rational information and is skilled enough to break it down to the imagination
in a way that the masses will understand it. For Spinoza, the prophet
receives the imaginative component and turns it into something rational and
understandable.
In his Theological-Political Treatise (TTP), Spinoza defines a prophet as
someone who interprets things revealed by God to those who cannot
themselves achieve certain knowledge of them and can therefore only grasp
by simple faith what has been revealed.17This definition of the role of the
prophet indicates the important relationship the prophet has with the
community at large. It is the prophets duty to enlighten the masses who are
incapable of their own enlightenment. Already through Spinozas
understanding of the role of the prophet it is clear that the imaginative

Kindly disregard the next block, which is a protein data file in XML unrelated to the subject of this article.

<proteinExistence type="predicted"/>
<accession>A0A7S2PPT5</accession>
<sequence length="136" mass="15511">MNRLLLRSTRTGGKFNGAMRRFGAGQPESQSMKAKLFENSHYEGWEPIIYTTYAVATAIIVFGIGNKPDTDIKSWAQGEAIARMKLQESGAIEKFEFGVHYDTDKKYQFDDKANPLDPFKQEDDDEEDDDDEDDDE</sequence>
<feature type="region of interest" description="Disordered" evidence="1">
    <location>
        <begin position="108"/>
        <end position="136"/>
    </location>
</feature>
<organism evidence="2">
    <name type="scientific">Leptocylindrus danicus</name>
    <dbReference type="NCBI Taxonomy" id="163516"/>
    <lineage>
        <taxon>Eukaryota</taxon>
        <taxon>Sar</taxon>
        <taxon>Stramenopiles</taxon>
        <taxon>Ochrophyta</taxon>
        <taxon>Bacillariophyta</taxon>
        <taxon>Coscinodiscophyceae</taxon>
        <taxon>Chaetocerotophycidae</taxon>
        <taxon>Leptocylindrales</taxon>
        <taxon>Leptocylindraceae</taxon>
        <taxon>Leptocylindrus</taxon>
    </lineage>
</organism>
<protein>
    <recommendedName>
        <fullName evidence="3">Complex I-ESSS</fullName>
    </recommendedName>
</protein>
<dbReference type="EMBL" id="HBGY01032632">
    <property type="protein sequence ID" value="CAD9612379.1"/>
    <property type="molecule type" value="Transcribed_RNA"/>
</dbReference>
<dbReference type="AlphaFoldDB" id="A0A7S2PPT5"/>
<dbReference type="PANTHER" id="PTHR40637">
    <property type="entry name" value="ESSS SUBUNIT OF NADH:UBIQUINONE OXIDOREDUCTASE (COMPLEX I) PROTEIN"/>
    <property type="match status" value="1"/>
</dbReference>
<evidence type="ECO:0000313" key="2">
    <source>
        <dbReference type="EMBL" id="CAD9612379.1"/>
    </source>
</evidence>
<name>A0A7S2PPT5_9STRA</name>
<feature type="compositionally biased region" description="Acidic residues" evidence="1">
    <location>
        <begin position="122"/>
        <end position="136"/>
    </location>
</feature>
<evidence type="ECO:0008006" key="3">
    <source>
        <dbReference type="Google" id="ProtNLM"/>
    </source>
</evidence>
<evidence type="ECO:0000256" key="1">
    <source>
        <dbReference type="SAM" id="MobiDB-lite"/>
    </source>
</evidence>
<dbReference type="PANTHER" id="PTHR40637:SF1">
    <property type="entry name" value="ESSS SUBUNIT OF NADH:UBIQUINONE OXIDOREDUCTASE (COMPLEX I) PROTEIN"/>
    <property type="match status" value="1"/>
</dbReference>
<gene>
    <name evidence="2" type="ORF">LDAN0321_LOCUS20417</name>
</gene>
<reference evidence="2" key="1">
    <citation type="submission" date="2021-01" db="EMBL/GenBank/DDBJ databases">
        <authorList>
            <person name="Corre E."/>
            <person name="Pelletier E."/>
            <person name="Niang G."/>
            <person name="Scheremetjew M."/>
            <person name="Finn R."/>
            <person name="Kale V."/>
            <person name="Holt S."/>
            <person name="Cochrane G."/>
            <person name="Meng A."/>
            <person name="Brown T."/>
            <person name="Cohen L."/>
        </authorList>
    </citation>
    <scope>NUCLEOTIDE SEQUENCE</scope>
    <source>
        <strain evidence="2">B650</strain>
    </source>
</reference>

property must play an essential role as the prophets duties revolve around
his ability to coherently transmit higher level information to the more simple
minded. Indeed Spinoza highlights the significance of the prophets vivid
imagination over a developed intellect. As he writes, therefore prophecy
does not require a more perfect mind but a more vivid imagination.18
Even though prophecy resides in the realm of the imagination it is not
made-up, prophets deal with truth. However, the truth they relay is
specifically moral truths. Spinoza describes the three requirements for
prophetic certainty thereby acknowledging the importance of an objective

16 Spinoza, Theological-Political Treatise (Cambridge University Press, New York:


2007) pg. 27
17 Ibid, pg. 13
18 Ibid, pg. 20

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means by which to ascertain whether a said revelation is indeed prophetic.19


This type of external criteria to determine reality is only necessary if